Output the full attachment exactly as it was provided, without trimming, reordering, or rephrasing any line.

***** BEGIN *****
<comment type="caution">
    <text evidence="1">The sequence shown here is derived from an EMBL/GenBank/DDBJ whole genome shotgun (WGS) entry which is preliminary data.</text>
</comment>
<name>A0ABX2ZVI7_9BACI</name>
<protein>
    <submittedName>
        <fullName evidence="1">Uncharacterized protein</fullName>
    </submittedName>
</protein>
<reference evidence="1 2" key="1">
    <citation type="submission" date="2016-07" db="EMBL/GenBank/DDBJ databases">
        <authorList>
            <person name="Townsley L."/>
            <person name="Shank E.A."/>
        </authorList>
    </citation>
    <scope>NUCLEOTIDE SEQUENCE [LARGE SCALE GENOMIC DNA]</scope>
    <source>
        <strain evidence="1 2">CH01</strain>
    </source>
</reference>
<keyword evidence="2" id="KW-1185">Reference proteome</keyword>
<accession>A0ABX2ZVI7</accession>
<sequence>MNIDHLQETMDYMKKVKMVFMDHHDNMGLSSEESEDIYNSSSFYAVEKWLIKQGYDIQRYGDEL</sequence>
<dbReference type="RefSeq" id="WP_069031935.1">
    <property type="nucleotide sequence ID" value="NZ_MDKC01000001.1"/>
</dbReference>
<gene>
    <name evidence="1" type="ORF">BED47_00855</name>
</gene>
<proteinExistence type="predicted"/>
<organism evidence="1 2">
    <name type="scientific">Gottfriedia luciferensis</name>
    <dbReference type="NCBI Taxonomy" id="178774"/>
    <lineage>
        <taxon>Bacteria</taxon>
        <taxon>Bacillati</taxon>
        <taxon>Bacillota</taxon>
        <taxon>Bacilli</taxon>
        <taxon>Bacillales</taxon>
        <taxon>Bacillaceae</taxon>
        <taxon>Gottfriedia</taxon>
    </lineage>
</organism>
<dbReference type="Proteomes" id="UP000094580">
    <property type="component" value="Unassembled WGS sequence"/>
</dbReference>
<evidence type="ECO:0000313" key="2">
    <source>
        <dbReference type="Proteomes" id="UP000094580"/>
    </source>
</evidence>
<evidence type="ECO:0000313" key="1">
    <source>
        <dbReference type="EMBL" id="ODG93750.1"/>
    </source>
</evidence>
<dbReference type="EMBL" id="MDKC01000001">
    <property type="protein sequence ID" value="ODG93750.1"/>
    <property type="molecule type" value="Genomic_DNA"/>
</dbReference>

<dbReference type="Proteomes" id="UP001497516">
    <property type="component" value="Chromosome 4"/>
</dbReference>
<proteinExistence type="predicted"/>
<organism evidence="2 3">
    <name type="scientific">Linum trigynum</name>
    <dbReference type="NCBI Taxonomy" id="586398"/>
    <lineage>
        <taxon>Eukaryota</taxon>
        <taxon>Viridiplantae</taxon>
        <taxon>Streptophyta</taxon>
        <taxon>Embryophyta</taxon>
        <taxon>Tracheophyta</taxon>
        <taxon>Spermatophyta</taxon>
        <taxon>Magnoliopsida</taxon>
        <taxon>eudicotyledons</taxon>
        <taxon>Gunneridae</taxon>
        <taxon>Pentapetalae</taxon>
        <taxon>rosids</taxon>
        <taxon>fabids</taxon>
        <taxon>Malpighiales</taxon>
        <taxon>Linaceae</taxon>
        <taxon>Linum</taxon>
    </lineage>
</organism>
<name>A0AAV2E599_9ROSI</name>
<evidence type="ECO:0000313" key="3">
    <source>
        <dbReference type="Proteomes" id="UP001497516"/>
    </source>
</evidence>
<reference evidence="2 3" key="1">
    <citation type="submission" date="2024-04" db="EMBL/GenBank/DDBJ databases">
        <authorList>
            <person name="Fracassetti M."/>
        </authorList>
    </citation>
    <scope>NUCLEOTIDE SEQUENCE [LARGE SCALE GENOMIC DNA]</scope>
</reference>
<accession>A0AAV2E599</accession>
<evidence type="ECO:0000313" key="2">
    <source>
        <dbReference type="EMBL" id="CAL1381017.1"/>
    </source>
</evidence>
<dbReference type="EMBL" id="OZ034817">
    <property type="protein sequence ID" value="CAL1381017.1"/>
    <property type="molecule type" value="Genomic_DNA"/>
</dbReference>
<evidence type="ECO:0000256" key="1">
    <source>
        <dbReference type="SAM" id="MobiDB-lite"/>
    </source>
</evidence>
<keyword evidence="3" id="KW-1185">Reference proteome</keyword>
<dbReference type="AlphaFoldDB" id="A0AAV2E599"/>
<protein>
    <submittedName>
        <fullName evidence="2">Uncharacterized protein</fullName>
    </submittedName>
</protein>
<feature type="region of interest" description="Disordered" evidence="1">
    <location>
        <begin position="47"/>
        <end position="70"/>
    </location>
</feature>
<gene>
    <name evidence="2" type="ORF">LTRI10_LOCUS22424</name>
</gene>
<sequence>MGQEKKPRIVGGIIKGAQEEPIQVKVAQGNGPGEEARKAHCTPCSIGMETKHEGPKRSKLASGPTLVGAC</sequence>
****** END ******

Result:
<comment type="caution">
    <text evidence="1">The sequence shown here is derived from an EMBL/GenBank/DDBJ whole genome shotgun (WGS) entry which is preliminary data.</text>
</comment>
<name>A0ABX2ZVI7_9BACI</name>
<protein>
    <submittedName>
        <fullName evidence="1">Uncharacterized protein</fullName>
    </submittedName>
</protein>
<reference evidence="1 2" key="1">
    <citation type="submission" date="2016-07" db="EMBL/GenBank/DDBJ databases">
        <authorList>
            <person name="Townsley L."/>
            <person name="Shank E.A."/>
        </authorList>
    </citation>
    <scope>NUCLEOTIDE SEQUENCE [LARGE SCALE GENOMIC DNA]</scope>
    <source>
        <strain evidence="1 2">CH01</strain>
    </source>
</reference>
<keyword evidence="2" id="KW-1185">Reference proteome</keyword>
<accession>A0ABX2ZVI7</accession>
<sequence>MNIDHLQETMDYMKKVKMVFMDHHDNMGLSSEESEDIYNSSSFYAVEKWLIKQGYDIQRYGDEL</sequence>
<dbReference type="RefSeq" id="WP_069031935.1">
    <property type="nucleotide sequence ID" value="NZ_MDKC01000001.1"/>
</dbReference>
<gene>
    <name evidence="1" type="ORF">BED47_00855</name>
</gene>
<proteinExistence type="predicted"/>
<organism evidence="1 2">
    <name type="scientific">Gottfriedia luciferensis</name>
    <dbReference type="NCBI Taxonomy" id="178774"/>
    <lineage>
        <taxon>Bacteria</taxon>
        <taxon>Bacillati</taxon>
        <taxon>Bacillota</taxon>
        <taxon>Bacilli</taxon>
        <taxon>Bacillales</taxon>
        <taxon>Bacillaceae</taxon>
        <taxon>Gottfriedia</taxon>
    </lineage>
</organism>
<dbReference type="Proteomes" id="UP000094580">
    <property type="component" value="Unassembled WGS sequence"/>
</dbReference>
<evidence type="ECO:0000313" key="2">
    <source>
        <dbReference type="Proteomes" id="UP000094580"/>
    </source>
</evidence>
<evidence type="ECO:0000313" key="1">
    <source>
        <dbReference type="EMBL" id="ODG93750.1"/>
    </source>
</evidence>
<dbReference type="EMBL" id="MDKC01000001">
    <property type="protein sequence ID" value="ODG93750.1"/>
    <property type="molecule type" value="Genomic_DNA"/>
</dbReference>

<dbReference type="Proteomes" id="UP001497516">
    <property type="component" value="Chromosome 4"/>
</dbReference>
<proteinExistence type="predicted"/>
<organism evidence="2 3">
    <name type="scientific">Linum trigynum</name>
    <dbReference type="NCBI Taxonomy" id="586398"/>
    <lineage>
        <taxon>Eukaryota</taxon>
        <taxon>Viridiplantae</taxon>
        <taxon>Streptophyta</taxon>
        <taxon>Embryophyta</taxon>
        <taxon>Tracheophyta</taxon>
        <taxon>Spermatophyta</taxon>
        <taxon>Magnoliopsida</taxon>
        <taxon>eudicotyledons</taxon>
        <taxon>Gunneridae</taxon>
        <taxon>Pentapetalae</taxon>
        <taxon>rosids</taxon>
        <taxon>fabids</taxon>
        <taxon>Malpighiales</taxon>
        <taxon>Linaceae</taxon>
        <taxon>Linum</taxon>
    </lineage>
</organism>
<name>A0AAV2E599_9ROSI</name>
<evidence type="ECO:0000313" key="3">
    <source>
        <dbReference type="Proteomes" id="UP001497516"/>
    </source>
</evidence>
<reference evidence="2 3" key="1">
    <citation type="submission" date="2024-04" db="EMBL/GenBank/DDBJ databases">
        <authorList>
            <person name="Fracassetti M."/>
        </authorList>
    </citation>
    <scope>NUCLEOTIDE SEQUENCE [LARGE SCALE GENOMIC DNA]</scope>
</reference>
<accession>A0AAV2E599</accession>
<evidence type="ECO:0000313" key="2">
    <source>
        <dbReference type="EMBL" id="CAL1381017.1"/>
    </source>
</evidence>
<dbReference type="EMBL" id="OZ034817">
    <property type="protein sequence ID" value="CAL1381017.1"/>
    <property type="molecule type" value="Genomic_DNA"/>
</dbReference>
<evidence type="ECO:0000256" key="1">
    <source>
        <dbReference type="SAM" id="MobiDB-lite"/>
    </source>
</evidence>
<keyword evidence="3" id="KW-1185">Reference proteome</keyword>
<dbReference type="AlphaFoldDB" id="A0AAV2E599"/>
<protein>
    <submittedName>
        <fullName evidence="2">Uncharacterized protein</fullName>
    </submittedName>
</protein>
<feature type="region of interest" description="Disordered" evidence="1">
    <location>
        <begin position="47"/>
        <end position="70"/>
    </location>
</feature>
<gene>
    <name evidence="2" type="ORF">LTRI10_LOCUS22424</name>
</gene>
<sequence>MGQEKKPRIVGGIIKGAQEEPIQVKVAQGNGPGEEARKAHCTPCSIGMETKHEGPKRSKLASGPTLVGAC</sequence>